By Darcy McNichollMSc. Candidate (University of Manitoba, Fisheries and Oceans Canada)

Currently there is little known about Capelin in the Canadian Arctic and their role in the Beaufort Sea ecosystem. Like Capelin, Arctic Cod are a pelagic, planktivorous forage fish species, which serve as an important prey source for piscivorous fishes, sea birds and marine mammals in circumpolar waters.  Both species (Capelin and Arctic Cod) were collected in high numbers in Darnley Bay, NWT, during the 2013 survey of the Amundsen Gulf in the Western Canadian Arctic. It is unknown whether Capelin can overwinter in the Canadian Arctic or if they migrate seasonally from Hudson Bay or the Northern Pacific Ocean. My study aims to investigate the dietary overlap of Arctic Cod and Capelin and the environmental factors influencing the persistence of Capelin in the Canadian Beaufort Sea.

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The objectives of my master’s thesis are to describe the life history characteristics of Beaufort Sea Capelin and how they differ from sub-Arctic populations, to determine the extent of overlap between Capelin and co-occurring Arctic cod with respect to their stomach contents and isotopic niches and to examine the implications of Capelin as a prey source for predators such as Arctic Char.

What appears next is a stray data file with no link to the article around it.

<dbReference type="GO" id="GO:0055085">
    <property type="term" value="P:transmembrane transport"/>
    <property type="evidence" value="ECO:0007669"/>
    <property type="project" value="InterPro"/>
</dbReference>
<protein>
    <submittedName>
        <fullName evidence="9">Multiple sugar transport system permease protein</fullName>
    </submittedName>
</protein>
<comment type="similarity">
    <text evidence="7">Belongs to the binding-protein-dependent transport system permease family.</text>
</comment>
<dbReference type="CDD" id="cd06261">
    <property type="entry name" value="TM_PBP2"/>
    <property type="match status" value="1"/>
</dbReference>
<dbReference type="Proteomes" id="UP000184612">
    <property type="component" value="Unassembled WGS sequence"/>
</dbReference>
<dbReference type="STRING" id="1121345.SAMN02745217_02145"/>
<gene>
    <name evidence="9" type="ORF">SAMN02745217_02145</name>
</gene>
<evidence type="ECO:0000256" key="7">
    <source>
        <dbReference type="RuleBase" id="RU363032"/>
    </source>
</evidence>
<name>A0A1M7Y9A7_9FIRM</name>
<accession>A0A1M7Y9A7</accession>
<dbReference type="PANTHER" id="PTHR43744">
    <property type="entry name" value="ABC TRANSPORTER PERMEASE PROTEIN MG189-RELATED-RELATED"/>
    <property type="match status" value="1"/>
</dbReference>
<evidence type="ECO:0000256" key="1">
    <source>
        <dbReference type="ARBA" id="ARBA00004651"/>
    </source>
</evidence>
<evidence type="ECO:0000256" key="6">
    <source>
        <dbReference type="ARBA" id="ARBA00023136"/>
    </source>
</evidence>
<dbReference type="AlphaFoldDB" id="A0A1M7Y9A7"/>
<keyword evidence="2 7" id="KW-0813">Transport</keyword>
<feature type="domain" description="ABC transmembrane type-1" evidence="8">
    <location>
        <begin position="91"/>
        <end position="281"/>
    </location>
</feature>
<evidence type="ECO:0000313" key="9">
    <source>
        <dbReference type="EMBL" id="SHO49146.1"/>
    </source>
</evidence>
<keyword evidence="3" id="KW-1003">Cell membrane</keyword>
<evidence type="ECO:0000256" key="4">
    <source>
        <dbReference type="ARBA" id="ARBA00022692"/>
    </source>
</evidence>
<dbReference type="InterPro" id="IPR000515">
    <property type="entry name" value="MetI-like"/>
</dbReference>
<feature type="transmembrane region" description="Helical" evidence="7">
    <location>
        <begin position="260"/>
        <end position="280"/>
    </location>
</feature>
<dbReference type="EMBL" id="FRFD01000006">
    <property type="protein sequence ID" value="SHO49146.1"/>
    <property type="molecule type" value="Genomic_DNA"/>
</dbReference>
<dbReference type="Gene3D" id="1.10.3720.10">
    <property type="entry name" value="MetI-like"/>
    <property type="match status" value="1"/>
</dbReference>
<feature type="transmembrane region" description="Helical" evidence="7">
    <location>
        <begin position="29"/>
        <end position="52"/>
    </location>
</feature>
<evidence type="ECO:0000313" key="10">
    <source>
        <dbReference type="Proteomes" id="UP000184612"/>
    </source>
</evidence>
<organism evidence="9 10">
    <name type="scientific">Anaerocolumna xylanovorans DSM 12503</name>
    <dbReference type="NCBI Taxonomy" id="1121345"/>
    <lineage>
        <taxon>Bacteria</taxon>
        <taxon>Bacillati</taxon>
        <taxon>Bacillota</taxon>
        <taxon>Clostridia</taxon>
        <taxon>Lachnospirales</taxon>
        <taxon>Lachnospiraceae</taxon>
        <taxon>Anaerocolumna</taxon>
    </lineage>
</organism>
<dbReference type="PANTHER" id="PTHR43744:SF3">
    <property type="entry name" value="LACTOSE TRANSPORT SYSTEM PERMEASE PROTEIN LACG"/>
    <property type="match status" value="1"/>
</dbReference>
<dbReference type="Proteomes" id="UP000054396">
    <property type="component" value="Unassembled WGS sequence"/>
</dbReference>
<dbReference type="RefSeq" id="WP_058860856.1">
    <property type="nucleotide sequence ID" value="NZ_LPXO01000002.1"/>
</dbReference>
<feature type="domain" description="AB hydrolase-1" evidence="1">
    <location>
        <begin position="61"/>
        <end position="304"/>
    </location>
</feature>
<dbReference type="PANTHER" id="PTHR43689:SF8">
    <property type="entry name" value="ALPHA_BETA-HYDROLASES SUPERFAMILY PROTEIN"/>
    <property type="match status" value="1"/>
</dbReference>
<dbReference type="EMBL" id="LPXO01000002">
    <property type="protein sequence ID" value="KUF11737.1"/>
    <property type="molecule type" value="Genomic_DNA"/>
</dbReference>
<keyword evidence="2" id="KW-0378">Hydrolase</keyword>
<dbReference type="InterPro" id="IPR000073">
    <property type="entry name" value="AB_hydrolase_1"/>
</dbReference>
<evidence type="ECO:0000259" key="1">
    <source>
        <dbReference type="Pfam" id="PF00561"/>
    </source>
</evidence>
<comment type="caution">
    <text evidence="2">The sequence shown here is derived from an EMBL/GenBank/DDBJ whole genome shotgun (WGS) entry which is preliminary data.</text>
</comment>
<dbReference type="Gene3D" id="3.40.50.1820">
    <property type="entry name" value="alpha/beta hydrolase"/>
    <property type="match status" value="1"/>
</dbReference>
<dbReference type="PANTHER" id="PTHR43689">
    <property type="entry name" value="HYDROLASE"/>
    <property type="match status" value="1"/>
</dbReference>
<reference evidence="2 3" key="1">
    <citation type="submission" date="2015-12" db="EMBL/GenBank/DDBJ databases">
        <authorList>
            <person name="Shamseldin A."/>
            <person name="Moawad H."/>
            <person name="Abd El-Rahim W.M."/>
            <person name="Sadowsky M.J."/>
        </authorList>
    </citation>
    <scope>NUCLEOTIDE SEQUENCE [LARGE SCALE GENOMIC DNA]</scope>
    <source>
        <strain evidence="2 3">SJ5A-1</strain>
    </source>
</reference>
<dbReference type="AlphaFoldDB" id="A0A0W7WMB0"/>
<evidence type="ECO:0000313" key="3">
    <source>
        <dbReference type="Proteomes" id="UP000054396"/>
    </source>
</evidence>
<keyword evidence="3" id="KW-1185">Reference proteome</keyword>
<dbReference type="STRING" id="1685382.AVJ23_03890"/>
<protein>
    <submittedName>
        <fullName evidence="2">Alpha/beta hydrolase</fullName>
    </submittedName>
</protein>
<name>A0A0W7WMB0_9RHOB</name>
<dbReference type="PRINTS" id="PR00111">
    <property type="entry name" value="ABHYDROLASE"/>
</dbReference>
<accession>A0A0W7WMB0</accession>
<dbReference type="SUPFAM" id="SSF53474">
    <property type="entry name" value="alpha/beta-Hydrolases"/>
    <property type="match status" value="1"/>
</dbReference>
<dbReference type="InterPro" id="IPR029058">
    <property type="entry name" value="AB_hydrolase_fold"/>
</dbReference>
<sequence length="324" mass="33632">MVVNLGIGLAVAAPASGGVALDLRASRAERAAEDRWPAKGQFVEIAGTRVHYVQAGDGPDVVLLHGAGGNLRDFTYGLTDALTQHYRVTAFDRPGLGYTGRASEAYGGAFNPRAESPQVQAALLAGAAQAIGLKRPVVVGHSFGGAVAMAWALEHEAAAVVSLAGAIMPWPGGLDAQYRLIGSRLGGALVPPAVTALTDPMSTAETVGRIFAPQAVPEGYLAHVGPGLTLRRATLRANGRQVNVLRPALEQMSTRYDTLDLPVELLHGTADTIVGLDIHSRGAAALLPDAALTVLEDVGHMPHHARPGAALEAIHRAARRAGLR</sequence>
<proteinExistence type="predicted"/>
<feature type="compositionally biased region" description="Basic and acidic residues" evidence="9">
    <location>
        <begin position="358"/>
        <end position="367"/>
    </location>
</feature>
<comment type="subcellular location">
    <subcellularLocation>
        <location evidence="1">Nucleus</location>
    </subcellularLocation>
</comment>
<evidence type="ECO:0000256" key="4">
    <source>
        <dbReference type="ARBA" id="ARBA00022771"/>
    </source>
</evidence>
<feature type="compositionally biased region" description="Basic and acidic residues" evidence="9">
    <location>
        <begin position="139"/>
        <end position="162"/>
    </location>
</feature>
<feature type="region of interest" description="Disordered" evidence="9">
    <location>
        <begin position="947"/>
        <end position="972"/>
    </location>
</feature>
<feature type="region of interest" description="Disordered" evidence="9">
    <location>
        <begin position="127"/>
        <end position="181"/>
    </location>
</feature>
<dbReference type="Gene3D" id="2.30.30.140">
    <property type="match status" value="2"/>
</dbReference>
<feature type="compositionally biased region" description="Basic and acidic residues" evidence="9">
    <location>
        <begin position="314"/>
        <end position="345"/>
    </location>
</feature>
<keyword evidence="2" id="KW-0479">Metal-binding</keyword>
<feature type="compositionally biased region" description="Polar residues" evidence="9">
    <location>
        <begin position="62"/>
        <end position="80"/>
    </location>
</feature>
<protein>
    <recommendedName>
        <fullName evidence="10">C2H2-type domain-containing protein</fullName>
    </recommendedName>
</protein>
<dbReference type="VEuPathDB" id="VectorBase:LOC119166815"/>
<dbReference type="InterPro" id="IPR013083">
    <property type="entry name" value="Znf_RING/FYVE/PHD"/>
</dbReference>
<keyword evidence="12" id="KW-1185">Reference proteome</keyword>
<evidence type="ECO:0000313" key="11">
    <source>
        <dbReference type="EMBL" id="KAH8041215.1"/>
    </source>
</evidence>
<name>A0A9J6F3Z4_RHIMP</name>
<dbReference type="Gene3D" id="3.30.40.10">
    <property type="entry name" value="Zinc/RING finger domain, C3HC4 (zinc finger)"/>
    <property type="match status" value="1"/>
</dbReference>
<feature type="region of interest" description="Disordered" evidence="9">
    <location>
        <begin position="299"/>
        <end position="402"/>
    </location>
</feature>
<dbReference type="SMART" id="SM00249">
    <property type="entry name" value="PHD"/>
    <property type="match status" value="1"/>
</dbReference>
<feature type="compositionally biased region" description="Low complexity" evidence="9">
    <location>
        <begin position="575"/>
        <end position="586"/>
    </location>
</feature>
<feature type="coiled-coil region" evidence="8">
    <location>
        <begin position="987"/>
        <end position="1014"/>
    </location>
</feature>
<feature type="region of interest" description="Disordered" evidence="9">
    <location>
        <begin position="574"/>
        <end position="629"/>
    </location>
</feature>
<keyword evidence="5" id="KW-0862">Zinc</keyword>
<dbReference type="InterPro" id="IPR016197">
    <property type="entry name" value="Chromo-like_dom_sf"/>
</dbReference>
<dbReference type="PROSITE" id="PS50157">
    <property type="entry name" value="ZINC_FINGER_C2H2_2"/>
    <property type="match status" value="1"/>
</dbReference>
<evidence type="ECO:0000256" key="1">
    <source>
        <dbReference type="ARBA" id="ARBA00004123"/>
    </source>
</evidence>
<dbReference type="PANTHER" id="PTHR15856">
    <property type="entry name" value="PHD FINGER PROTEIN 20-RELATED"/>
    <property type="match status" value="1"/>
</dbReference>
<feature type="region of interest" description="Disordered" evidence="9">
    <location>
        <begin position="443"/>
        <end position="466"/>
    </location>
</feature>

During the July and August of this summer, in collaboration with ongoing projects conducted by Fisheries and Oceans Canada, I collected Capelin at three locations on the Cape Parry peninsula. Capelin were captured using trapnets set in the nearshore habitat and frozen on site for analysis at a later date. The Capelin captured in the nearshore habitat of Darnley Bay were mature and showed evidence of spawning, unlike immature individuals collected in the centre of the bay using a benthic trawl during a summer survey in 2013. Individuals from both surveys are currently being processed for stable isotopes, stomach contents and basic life history characteristics including age. The individuals captured during this year’s field season provide further support that Capelin in the Beaufort Sea are part of a self-sustaining population and an integral component of the nearshore ecosystem in the Canadian Beaufort Sea.

Advisors:

Dr. James Reist (Adjunct Prof. Biological Sciences, Fisheries and Oceans Canada)

Dr. Gail Davoren (Associate Professor, Biological Sciences, University of Manitoba)

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